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9 December 1999

Your Eminence,
Dear Brother Bishops and Priests,
Ladies and Gentlemen,

1. With the Eucharistic Liturgy earlier this morning in Saint Peter’s Basilica and your audience now with the Successor of Peter, the solemn celebrations marking the Fiftieth Anniversary of the Pontifical Mission for Palestine draw to an end. These celebrations, which began in New York City — where the Mission has its headquarters — and then moved to the Holy Land, Jordan and Libya, thus find a fitting conclusion in the City where the Apostles Peter and Paul bore their final heroic witness to Jesus Christ and to the salvation which he wrought for all mankind.

I thank Cardinal Achille Sivestrini for his kind words of greeting in the name of the Congregation for Oriental Churches and in that of the Pontifical Mission for Palestine. A particular word of appreciation goes to Cardinal John O’Connor, the Archbishop of New York, to Monsignor Robert Stern, current President of the Pontifical Mission, and to the Catholic community in the United States of America in general, which so generously supports the work of the Pontifical Mission. Nor can I fail to express my gratitude to all those involved in the Mission, whether at the central or regional levels, whose commitment and efforts allow it to meet the needs of the many peoples it seeks to serve.

2. In fact, it was the tragic suffering and destitution of the peoples of the Middle East at the end of the Second World War which gave rise to the desire in my predecessor Pope Pius XII to establish a Church organization specifically for the Middle East. He desired an agency which would lend needed assistance and support in the Holy Land to children, families, the wounded, the sick, the elderly, exiles. It was to this end that, in 1949, the Pontifical Mission for Palestine was founded; and today, fifty years later, the Mission has extended its charitable activity to Cyprus, Iraq and Syria.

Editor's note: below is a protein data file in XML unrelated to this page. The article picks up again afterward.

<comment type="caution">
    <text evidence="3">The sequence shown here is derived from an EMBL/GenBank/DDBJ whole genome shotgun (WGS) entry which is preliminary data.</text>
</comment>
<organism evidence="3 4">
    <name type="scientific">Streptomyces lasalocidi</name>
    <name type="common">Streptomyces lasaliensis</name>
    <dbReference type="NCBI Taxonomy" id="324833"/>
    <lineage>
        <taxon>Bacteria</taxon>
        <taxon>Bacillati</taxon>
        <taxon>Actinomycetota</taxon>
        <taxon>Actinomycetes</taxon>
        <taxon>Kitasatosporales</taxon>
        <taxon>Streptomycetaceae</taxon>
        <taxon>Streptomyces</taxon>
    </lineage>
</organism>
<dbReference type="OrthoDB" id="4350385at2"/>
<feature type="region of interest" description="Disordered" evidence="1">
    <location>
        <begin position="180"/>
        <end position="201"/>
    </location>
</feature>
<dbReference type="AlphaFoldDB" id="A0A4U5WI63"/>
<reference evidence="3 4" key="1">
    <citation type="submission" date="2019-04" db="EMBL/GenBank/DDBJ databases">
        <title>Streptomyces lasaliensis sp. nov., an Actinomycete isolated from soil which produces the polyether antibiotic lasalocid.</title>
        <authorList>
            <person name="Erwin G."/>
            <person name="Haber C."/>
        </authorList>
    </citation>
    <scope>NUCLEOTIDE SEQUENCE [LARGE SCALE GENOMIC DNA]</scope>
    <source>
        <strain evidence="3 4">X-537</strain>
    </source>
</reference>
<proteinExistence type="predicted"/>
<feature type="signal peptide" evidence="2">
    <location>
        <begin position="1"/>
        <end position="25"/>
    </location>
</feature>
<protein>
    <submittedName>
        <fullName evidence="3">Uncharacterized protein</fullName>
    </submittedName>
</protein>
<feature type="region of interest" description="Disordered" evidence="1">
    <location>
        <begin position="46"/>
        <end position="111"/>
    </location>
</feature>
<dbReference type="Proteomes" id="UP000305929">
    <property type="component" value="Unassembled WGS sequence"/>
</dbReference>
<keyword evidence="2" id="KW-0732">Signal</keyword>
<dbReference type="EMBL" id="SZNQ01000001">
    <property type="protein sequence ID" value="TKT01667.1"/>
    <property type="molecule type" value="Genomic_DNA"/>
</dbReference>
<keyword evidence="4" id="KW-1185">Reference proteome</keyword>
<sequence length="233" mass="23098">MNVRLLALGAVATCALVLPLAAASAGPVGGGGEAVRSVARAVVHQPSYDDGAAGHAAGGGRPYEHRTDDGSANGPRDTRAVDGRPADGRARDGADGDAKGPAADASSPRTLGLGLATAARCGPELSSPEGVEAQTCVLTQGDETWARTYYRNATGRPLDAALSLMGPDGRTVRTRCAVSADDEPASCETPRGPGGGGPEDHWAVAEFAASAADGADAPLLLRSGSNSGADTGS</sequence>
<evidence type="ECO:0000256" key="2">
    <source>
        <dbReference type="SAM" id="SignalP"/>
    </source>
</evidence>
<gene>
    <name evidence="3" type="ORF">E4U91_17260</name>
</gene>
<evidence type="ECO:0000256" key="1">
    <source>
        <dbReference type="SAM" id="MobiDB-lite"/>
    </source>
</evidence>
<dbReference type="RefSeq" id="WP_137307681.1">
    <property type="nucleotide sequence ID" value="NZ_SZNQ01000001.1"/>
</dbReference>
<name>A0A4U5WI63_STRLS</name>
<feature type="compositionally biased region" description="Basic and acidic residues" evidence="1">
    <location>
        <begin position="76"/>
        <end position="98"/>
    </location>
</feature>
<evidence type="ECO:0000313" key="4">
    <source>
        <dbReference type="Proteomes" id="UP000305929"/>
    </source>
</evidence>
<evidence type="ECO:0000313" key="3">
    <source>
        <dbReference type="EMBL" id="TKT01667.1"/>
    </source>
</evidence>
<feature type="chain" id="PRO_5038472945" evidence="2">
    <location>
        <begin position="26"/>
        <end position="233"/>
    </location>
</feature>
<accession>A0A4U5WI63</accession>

In the past fifty years, the Middle East has not ceased to experience moments of great tension and conflict, often exploding in acts of violence and outright war. In these circumstances, the Pontifical Mission has increased its efforts aimed at helping the local populations to rebuild their lives: it is involved in reconstruction and development projects; it provides badly needed health care services; it has contributed to the re-establishment of agricultural, industrial and artisan activities. In this way, the Pontifical Mission is an eloquent expression of that “new culture of international solidarity and cooperation” (Incarnationis Mysterium, 12) which is so necessary in the modern world, and which must be a hallmark of the new millennium. This shared responsibility for the well-being of all, especially on the part of the wealthier nations and of the private sector, is part of the deeper meaning of the Great Jubilee upon which we are about to embark (cf. ibid.).

3. My dear friends, it is in no small way through you and your support of the Pontifical Mission for Palestine that the Church is able to be actively and effectively present in the Holy Land and in the Middle East. I pray that you and all those associated with the work of the Mission will be renewed in faith and love as you seek ever better ways of helping those in need not only of material support but especially of opportunities for personal and social development. This is the surest path for establishing a true and lasting peace in the lives of the peoples of the Middle East.

Commending you, your work and all the benefactors of the Pontifical Mission for Palestine, as well as those whom it seeks to help, to the powerful intercession of Mary of Nazareth, Mother of the Redeemer, I cordially impart my Apostolic Blessing as a pledge of grace and peace in our Lord Jesus Christ.

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